By Minh Pham
The idea of targeted marketing isn’t exactly a groundbreaking concept; it’s why you see makeup and clothing ads in Cosmopolitan, not ESPN The Magazine. However, the fact that the tactic has moved into the digital space, where marketers can track with intense precision everything from eye movement to the amount of spent time on a page, continues to raise an enormous amount of concern, especially among the thought leaders who are smart enough to pinpoint how this tactic works.
In a recent interview, University of Pennsylvania communication professor Joseph Turow discussed the issue of marketers gaining access to Internet users’ personal data for the purpose of targeted marketing; it's also the principle idea of his book, The Daily You: How the New Advertising Industry Is Defining Your Identity and Your Worth. Though Turow acknowledges the benefits of this practice, he also understands the ethical issues that surround consumers’ vulnerability to manipulation.
We live in a world that’s as digital as it is real, so the ability to use Internet data to target individuals has far-reaching effects. Through the lens of both an aspiring marketer and an average consumer, it’s easy for me to see how this customization works both ways. However, it's important that the almighty dollar doesn't always trump personal privacy.
Obviously, in every situation, it’s helpful for marketers to be able to base their ad placements on such data. The more accurate and specific that data is, the more likely it is that the ads will reach their intended audience -- but there's a line. Turow talks about the possibility that news organizations, when faced with a competition for readers and viewers -- and, thus, advertising dollars -- will use this data to tailor their headlines to a certain demographic. Doesn’t doing so pose ethical problems? The news is supposed to be objective, after all.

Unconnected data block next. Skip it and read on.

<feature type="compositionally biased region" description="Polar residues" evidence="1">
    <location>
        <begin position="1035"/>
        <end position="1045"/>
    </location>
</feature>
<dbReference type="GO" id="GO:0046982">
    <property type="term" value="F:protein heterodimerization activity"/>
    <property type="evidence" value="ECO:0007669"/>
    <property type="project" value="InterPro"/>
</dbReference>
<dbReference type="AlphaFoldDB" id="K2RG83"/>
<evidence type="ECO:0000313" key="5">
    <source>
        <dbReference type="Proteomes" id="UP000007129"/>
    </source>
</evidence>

From a consumer standpoint, I’m startled by just how detailed an analysis these marketers can get about me despite my best efforts to stop them. Even as a web-savvy young adult who knows how to protect her online privacy, I still get a little nervous every time I click that “allow access to my Facebook” button; imagine how those who aren't as well versed must feel. Turow mentions that there needs to be a better system of informing the public about all the personal information they’re giving up when they play Words With Friends or Draw Something, and I wholeheartedly agree.
But a tough situation remains: How do websites strike the balance between pleasing their advertisers and securing their users' personal privacy? As the mediators between consumers (those using the service) and brands (those helping maintain the services through their advertising dollars), every destination on the Internet, from Facebook to Google, must place one of those groups higher than the other when making executive decisions.
I cannot stress enough how critical it is for these top-notch technology dogs to consider both groups to be of equal importance.
Do you feel that your privacy is protected when you're online?
Photo by Poster Boy NYC (Flickr)
About Minh -- I once told my mom that there are three consistent passions in my life: advertising, bartending, and tennis. I wouldn't consider myself an expert in any of those fields, but something about each of them makes me feels very much alive. Twitter: @DatsWatMinhSaid
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